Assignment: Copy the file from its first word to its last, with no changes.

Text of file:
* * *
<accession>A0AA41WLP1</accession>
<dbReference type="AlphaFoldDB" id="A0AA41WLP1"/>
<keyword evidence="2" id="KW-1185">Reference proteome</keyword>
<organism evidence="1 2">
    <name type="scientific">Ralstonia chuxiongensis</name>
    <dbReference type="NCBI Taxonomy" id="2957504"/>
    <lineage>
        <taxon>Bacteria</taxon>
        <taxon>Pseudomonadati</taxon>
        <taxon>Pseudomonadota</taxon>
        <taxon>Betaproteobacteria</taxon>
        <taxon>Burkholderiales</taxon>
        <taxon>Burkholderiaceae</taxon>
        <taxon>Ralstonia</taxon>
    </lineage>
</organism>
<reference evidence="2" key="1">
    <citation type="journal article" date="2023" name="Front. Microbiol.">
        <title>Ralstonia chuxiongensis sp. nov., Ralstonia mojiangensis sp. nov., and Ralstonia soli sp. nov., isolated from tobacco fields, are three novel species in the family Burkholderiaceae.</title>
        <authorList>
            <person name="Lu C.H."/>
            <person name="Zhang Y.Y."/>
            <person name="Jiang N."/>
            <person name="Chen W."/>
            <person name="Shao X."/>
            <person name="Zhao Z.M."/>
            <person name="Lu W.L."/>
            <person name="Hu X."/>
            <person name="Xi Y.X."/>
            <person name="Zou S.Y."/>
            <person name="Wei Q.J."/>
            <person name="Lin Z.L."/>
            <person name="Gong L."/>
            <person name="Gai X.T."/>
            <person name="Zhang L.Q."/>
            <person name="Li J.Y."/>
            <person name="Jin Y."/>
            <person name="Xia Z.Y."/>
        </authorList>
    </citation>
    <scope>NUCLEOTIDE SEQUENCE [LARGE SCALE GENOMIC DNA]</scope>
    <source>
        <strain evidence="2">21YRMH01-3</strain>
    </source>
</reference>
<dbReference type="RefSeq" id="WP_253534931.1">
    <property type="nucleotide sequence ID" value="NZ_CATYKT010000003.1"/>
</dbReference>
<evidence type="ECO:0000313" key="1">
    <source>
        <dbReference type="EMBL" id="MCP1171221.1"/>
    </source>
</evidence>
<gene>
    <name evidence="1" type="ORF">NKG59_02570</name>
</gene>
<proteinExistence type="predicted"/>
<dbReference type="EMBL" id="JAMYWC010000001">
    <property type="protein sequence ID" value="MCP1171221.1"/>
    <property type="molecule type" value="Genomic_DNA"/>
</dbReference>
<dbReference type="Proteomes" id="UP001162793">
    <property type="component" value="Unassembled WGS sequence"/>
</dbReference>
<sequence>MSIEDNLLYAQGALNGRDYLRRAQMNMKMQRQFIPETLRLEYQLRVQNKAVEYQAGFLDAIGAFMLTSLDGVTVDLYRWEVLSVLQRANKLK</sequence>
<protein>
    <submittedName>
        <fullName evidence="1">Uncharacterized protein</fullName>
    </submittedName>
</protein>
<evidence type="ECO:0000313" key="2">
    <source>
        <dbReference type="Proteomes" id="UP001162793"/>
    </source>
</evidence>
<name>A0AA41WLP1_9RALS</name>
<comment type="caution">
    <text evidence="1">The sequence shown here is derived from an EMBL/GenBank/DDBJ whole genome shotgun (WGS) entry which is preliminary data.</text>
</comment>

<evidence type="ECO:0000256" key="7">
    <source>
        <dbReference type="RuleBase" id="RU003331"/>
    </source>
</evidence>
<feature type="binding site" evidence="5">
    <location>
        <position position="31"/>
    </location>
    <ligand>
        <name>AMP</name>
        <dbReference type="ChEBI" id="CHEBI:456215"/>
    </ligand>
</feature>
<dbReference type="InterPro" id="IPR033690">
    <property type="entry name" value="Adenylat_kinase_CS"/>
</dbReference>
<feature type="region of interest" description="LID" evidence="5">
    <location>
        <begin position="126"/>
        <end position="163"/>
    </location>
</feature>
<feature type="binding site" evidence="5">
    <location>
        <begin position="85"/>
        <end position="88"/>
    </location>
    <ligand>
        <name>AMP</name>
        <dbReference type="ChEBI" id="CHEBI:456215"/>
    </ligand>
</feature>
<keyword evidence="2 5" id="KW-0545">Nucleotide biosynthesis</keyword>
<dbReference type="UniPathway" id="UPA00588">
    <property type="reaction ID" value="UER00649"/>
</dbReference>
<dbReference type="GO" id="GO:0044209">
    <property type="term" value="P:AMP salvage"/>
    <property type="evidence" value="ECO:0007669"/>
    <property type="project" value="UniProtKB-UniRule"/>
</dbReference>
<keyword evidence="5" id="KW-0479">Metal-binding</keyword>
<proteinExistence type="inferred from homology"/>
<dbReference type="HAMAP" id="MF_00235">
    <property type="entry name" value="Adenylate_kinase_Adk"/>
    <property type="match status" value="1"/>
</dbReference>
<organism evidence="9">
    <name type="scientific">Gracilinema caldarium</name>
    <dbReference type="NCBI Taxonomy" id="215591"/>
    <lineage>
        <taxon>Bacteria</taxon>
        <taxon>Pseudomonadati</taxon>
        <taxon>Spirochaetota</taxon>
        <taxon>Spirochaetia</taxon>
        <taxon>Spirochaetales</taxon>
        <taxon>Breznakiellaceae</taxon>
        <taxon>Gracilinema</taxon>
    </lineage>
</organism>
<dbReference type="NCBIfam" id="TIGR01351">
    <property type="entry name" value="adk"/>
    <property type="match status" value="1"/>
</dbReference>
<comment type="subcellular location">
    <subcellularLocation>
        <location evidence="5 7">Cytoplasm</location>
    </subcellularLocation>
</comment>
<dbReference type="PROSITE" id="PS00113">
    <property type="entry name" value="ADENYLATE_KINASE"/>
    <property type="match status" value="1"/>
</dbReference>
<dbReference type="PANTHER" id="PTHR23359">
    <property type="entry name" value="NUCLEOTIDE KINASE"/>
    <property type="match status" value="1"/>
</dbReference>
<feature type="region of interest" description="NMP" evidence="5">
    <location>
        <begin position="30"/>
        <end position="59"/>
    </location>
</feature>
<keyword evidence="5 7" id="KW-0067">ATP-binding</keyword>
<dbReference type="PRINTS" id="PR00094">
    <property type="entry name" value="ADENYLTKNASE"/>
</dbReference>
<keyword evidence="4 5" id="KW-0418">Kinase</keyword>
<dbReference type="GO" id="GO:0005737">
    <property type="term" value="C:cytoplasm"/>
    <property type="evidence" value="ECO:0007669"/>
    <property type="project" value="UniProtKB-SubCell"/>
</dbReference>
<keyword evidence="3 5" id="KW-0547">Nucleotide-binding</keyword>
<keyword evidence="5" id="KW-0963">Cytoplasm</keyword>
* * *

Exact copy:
<accession>A0AA41WLP1</accession>
<dbReference type="AlphaFoldDB" id="A0AA41WLP1"/>
<keyword evidence="2" id="KW-1185">Reference proteome</keyword>
<organism evidence="1 2">
    <name type="scientific">Ralstonia chuxiongensis</name>
    <dbReference type="NCBI Taxonomy" id="2957504"/>
    <lineage>
        <taxon>Bacteria</taxon>
        <taxon>Pseudomonadati</taxon>
        <taxon>Pseudomonadota</taxon>
        <taxon>Betaproteobacteria</taxon>
        <taxon>Burkholderiales</taxon>
        <taxon>Burkholderiaceae</taxon>
        <taxon>Ralstonia</taxon>
    </lineage>
</organism>
<reference evidence="2" key="1">
    <citation type="journal article" date="2023" name="Front. Microbiol.">
        <title>Ralstonia chuxiongensis sp. nov., Ralstonia mojiangensis sp. nov., and Ralstonia soli sp. nov., isolated from tobacco fields, are three novel species in the family Burkholderiaceae.</title>
        <authorList>
            <person name="Lu C.H."/>
            <person name="Zhang Y.Y."/>
            <person name="Jiang N."/>
            <person name="Chen W."/>
            <person name="Shao X."/>
            <person name="Zhao Z.M."/>
            <person name="Lu W.L."/>
            <person name="Hu X."/>
            <person name="Xi Y.X."/>
            <person name="Zou S.Y."/>
            <person name="Wei Q.J."/>
            <person name="Lin Z.L."/>
            <person name="Gong L."/>
            <person name="Gai X.T."/>
            <person name="Zhang L.Q."/>
            <person name="Li J.Y."/>
            <person name="Jin Y."/>
            <person name="Xia Z.Y."/>
        </authorList>
    </citation>
    <scope>NUCLEOTIDE SEQUENCE [LARGE SCALE GENOMIC DNA]</scope>
    <source>
        <strain evidence="2">21YRMH01-3</strain>
    </source>
</reference>
<dbReference type="RefSeq" id="WP_253534931.1">
    <property type="nucleotide sequence ID" value="NZ_CATYKT010000003.1"/>
</dbReference>
<evidence type="ECO:0000313" key="1">
    <source>
        <dbReference type="EMBL" id="MCP1171221.1"/>
    </source>
</evidence>
<gene>
    <name evidence="1" type="ORF">NKG59_02570</name>
</gene>
<proteinExistence type="predicted"/>
<dbReference type="EMBL" id="JAMYWC010000001">
    <property type="protein sequence ID" value="MCP1171221.1"/>
    <property type="molecule type" value="Genomic_DNA"/>
</dbReference>
<dbReference type="Proteomes" id="UP001162793">
    <property type="component" value="Unassembled WGS sequence"/>
</dbReference>
<sequence>MSIEDNLLYAQGALNGRDYLRRAQMNMKMQRQFIPETLRLEYQLRVQNKAVEYQAGFLDAIGAFMLTSLDGVTVDLYRWEVLSVLQRANKLK</sequence>
<protein>
    <submittedName>
        <fullName evidence="1">Uncharacterized protein</fullName>
    </submittedName>
</protein>
<evidence type="ECO:0000313" key="2">
    <source>
        <dbReference type="Proteomes" id="UP001162793"/>
    </source>
</evidence>
<name>A0AA41WLP1_9RALS</name>
<comment type="caution">
    <text evidence="1">The sequence shown here is derived from an EMBL/GenBank/DDBJ whole genome shotgun (WGS) entry which is preliminary data.</text>
</comment>

<evidence type="ECO:0000256" key="7">
    <source>
        <dbReference type="RuleBase" id="RU003331"/>
    </source>
</evidence>
<feature type="binding site" evidence="5">
    <location>
        <position position="31"/>
    </location>
    <ligand>
        <name>AMP</name>
        <dbReference type="ChEBI" id="CHEBI:456215"/>
    </ligand>
</feature>
<dbReference type="InterPro" id="IPR033690">
    <property type="entry name" value="Adenylat_kinase_CS"/>
</dbReference>
<feature type="region of interest" description="LID" evidence="5">
    <location>
        <begin position="126"/>
        <end position="163"/>
    </location>
</feature>
<feature type="binding site" evidence="5">
    <location>
        <begin position="85"/>
        <end position="88"/>
    </location>
    <ligand>
        <name>AMP</name>
        <dbReference type="ChEBI" id="CHEBI:456215"/>
    </ligand>
</feature>
<keyword evidence="2 5" id="KW-0545">Nucleotide biosynthesis</keyword>
<dbReference type="UniPathway" id="UPA00588">
    <property type="reaction ID" value="UER00649"/>
</dbReference>
<dbReference type="GO" id="GO:0044209">
    <property type="term" value="P:AMP salvage"/>
    <property type="evidence" value="ECO:0007669"/>
    <property type="project" value="UniProtKB-UniRule"/>
</dbReference>
<keyword evidence="5" id="KW-0479">Metal-binding</keyword>
<proteinExistence type="inferred from homology"/>
<dbReference type="HAMAP" id="MF_00235">
    <property type="entry name" value="Adenylate_kinase_Adk"/>
    <property type="match status" value="1"/>
</dbReference>
<organism evidence="9">
    <name type="scientific">Gracilinema caldarium</name>
    <dbReference type="NCBI Taxonomy" id="215591"/>
    <lineage>
        <taxon>Bacteria</taxon>
        <taxon>Pseudomonadati</taxon>
        <taxon>Spirochaetota</taxon>
        <taxon>Spirochaetia</taxon>
        <taxon>Spirochaetales</taxon>
        <taxon>Breznakiellaceae</taxon>
        <taxon>Gracilinema</taxon>
    </lineage>
</organism>
<dbReference type="NCBIfam" id="TIGR01351">
    <property type="entry name" value="adk"/>
    <property type="match status" value="1"/>
</dbReference>
<comment type="subcellular location">
    <subcellularLocation>
        <location evidence="5 7">Cytoplasm</location>
    </subcellularLocation>
</comment>
<dbReference type="PROSITE" id="PS00113">
    <property type="entry name" value="ADENYLATE_KINASE"/>
    <property type="match status" value="1"/>
</dbReference>
<dbReference type="PANTHER" id="PTHR23359">
    <property type="entry name" value="NUCLEOTIDE KINASE"/>
    <property type="match status" value="1"/>
</dbReference>
<feature type="region of interest" description="NMP" evidence="5">
    <location>
        <begin position="30"/>
        <end position="59"/>
    </location>
</feature>
<keyword evidence="5 7" id="KW-0067">ATP-binding</keyword>
<dbReference type="PRINTS" id="PR00094">
    <property type="entry name" value="ADENYLTKNASE"/>
</dbReference>
<keyword evidence="4 5" id="KW-0418">Kinase</keyword>
<dbReference type="GO" id="GO:0005737">
    <property type="term" value="C:cytoplasm"/>
    <property type="evidence" value="ECO:0007669"/>
    <property type="project" value="UniProtKB-SubCell"/>
</dbReference>
<keyword evidence="3 5" id="KW-0547">Nucleotide-binding</keyword>
<keyword evidence="5" id="KW-0963">Cytoplasm</keyword>